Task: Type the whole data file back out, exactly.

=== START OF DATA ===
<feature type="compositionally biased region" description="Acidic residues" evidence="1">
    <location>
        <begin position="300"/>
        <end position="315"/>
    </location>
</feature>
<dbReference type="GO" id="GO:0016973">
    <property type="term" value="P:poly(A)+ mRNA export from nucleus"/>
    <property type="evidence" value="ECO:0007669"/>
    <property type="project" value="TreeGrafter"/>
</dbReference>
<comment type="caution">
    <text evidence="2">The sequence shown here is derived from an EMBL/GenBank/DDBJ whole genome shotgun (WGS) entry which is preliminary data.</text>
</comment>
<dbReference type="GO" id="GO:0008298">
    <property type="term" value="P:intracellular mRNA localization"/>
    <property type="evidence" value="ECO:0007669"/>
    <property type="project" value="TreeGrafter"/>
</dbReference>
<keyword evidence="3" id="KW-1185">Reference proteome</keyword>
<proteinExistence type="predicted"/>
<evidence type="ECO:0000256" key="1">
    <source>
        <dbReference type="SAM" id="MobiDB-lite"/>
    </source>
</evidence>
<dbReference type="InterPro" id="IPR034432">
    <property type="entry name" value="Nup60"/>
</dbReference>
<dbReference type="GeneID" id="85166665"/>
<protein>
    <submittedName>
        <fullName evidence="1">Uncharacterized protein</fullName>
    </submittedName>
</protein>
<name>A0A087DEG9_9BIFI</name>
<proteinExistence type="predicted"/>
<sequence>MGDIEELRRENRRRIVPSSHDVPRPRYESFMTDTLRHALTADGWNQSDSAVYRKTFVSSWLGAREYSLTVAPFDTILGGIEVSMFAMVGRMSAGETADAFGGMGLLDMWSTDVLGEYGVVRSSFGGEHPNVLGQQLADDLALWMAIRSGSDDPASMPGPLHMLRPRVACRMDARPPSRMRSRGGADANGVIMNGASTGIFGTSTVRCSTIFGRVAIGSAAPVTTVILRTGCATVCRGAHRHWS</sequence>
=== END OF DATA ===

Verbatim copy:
<feature type="compositionally biased region" description="Acidic residues" evidence="1">
    <location>
        <begin position="300"/>
        <end position="315"/>
    </location>
</feature>
<dbReference type="GO" id="GO:0016973">
    <property type="term" value="P:poly(A)+ mRNA export from nucleus"/>
    <property type="evidence" value="ECO:0007669"/>
    <property type="project" value="TreeGrafter"/>
</dbReference>
<comment type="caution">
    <text evidence="2">The sequence shown here is derived from an EMBL/GenBank/DDBJ whole genome shotgun (WGS) entry which is preliminary data.</text>
</comment>
<dbReference type="GO" id="GO:0008298">
    <property type="term" value="P:intracellular mRNA localization"/>
    <property type="evidence" value="ECO:0007669"/>
    <property type="project" value="TreeGrafter"/>
</dbReference>
<keyword evidence="3" id="KW-1185">Reference proteome</keyword>
<proteinExistence type="predicted"/>
<evidence type="ECO:0000256" key="1">
    <source>
        <dbReference type="SAM" id="MobiDB-lite"/>
    </source>
</evidence>
<dbReference type="InterPro" id="IPR034432">
    <property type="entry name" value="Nup60"/>
</dbReference>
<dbReference type="GeneID" id="85166665"/>
<protein>
    <submittedName>
        <fullName evidence="1">Uncharacterized protein</fullName>
    </submittedName>
</protein>
<name>A0A087DEG9_9BIFI</name>
<proteinExistence type="predicted"/>
<sequence>MGDIEELRRENRRRIVPSSHDVPRPRYESFMTDTLRHALTADGWNQSDSAVYRKTFVSSWLGAREYSLTVAPFDTILGGIEVSMFAMVGRMSAGETADAFGGMGLLDMWSTDVLGEYGVVRSSFGGEHPNVLGQQLADDLALWMAIRSGSDDPASMPGPLHMLRPRVACRMDARPPSRMRSRGGADANGVIMNGASTGIFGTSTVRCSTIFGRVAIGSAAPVTTVILRTGCATVCRGAHRHWS</sequence>